Bitter Liverpool battle returns to Texas
"A motion has been filed with the U.S. court seeking the lifting of the temporary restraining order," Keith Oliver, senior partner at London law firm Peters and Peters, told Reuters.
"That has been filed electronically. It has to be signed by the judge and will take effect formally after he signs the document."
Hicks and Gillett were granted a temporary restraining order on Wednesday by a Texas court, pouring cold water on euphoric fans who had been celebrating a High Court ruling that the owners could not block the sale by sacking board members.
The latest move could help Hicks sell his stake to U.S. hedge fund Mill Financial rather than enabling NESV, who own Major League Baseball's Boston Red Sox, to complete their deal.
Liverpool, the five-times European champions who are one of England's greatest clubs and possess a brand of global stature, have been caught in a bitter ownership battle that has overshadowed their troubled start to the season.
The club's board have agreed a 300 million pound deal with NESV, whose owner John W Henry dismissed the latest move by his rivals.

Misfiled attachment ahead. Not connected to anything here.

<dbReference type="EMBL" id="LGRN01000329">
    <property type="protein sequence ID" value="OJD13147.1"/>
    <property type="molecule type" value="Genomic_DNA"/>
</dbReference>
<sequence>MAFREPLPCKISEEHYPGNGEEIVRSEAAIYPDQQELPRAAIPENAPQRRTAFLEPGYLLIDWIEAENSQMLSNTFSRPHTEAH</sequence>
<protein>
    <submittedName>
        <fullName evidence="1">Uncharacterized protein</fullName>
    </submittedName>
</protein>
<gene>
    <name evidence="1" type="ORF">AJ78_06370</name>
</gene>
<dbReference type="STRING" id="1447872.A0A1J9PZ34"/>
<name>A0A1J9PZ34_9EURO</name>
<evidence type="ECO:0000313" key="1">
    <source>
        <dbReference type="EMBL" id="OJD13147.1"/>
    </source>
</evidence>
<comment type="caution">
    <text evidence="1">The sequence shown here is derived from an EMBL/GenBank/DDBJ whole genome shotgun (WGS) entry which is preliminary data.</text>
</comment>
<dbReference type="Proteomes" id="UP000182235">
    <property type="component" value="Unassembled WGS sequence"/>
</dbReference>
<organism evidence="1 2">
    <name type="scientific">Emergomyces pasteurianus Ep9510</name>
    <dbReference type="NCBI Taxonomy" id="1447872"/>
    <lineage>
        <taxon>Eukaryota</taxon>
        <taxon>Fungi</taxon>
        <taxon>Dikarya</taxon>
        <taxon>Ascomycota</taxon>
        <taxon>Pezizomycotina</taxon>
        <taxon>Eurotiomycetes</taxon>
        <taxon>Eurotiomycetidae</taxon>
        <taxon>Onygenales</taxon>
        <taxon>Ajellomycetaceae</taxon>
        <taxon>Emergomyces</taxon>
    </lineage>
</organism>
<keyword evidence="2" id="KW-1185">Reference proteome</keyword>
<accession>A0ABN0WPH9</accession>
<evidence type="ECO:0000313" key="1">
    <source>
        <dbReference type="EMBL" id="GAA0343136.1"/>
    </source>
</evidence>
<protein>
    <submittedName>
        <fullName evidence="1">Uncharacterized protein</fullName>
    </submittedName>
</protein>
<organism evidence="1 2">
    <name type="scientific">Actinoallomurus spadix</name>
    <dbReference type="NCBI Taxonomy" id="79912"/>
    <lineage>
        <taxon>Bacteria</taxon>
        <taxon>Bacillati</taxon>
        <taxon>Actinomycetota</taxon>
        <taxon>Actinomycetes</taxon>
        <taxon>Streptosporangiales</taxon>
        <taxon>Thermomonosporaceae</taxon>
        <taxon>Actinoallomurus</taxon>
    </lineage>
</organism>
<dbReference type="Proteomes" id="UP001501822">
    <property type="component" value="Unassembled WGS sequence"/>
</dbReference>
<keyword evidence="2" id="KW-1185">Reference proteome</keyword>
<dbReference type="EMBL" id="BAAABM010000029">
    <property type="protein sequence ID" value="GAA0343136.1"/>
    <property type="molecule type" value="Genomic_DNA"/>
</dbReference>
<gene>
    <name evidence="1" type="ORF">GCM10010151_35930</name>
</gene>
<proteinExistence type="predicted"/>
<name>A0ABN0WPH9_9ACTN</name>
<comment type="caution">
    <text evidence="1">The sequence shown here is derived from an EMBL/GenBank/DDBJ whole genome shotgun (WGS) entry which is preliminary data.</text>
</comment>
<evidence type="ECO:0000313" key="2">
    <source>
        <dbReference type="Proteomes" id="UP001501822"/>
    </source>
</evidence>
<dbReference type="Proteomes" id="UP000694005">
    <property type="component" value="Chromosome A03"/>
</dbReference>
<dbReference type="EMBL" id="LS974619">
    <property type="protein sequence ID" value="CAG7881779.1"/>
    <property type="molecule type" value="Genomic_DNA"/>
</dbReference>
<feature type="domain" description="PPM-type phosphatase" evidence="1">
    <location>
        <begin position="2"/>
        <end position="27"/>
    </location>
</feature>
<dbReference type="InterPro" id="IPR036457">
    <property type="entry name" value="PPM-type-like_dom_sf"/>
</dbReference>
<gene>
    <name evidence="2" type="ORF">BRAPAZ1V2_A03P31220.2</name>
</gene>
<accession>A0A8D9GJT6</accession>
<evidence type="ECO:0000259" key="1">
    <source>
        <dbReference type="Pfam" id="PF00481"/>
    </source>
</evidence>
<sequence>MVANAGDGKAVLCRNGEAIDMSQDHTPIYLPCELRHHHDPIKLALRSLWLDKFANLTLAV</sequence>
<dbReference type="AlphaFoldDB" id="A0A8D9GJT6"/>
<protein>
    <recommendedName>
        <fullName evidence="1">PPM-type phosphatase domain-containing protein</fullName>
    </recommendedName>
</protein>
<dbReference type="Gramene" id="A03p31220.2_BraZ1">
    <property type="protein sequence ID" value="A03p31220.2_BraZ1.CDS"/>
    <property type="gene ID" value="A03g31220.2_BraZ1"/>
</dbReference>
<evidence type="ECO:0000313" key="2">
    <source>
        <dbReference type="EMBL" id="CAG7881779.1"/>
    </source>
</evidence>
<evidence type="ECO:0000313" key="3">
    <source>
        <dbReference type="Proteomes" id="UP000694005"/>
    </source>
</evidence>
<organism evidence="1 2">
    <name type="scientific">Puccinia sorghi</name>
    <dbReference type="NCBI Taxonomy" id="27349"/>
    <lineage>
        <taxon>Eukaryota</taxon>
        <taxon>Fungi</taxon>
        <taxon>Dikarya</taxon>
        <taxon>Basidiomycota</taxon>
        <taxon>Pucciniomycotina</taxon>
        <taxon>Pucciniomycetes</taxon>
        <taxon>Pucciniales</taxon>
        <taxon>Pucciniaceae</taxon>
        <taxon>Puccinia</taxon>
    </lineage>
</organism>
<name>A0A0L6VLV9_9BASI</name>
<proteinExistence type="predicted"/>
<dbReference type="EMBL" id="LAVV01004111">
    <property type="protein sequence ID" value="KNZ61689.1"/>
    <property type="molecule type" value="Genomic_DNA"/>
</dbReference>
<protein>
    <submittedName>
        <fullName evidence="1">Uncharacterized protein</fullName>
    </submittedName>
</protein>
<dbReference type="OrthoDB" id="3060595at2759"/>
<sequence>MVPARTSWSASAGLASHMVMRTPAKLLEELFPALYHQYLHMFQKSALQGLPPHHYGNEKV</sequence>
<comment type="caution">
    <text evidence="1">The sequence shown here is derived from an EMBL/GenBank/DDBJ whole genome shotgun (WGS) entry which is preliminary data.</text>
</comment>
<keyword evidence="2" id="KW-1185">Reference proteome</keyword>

"We have a binding contract," Henry said on his Twitter feed. "Will fight Mill Hicks Gillett attempt to keep club today. Their last desperate attempt to entrench their regime."
Hicks and Gillett, who face a Friday deadline for the repayment of 200 million pounds of debts to Royal Bank of Scotland (RBS), believe the sale undervalues the club and have described it as an "epic swindle."
The American pair have also demanded that the club's chairman Martin Broughton and other defendants be jailed for contempt of court.
The Texas case was adjourned on Thursday and was due to resume at 12:00 GMT Friday - three hours before the British High Court's deadline for the American duo to comply with their ruling.
Failure to meet the Friday deadline for repayment of debt could see Liverpool put into administration and docked nine points in the league.
However RBS is considered more likely to extend the loans to Monday given the fact that there is a buyer waiting for the go-ahead.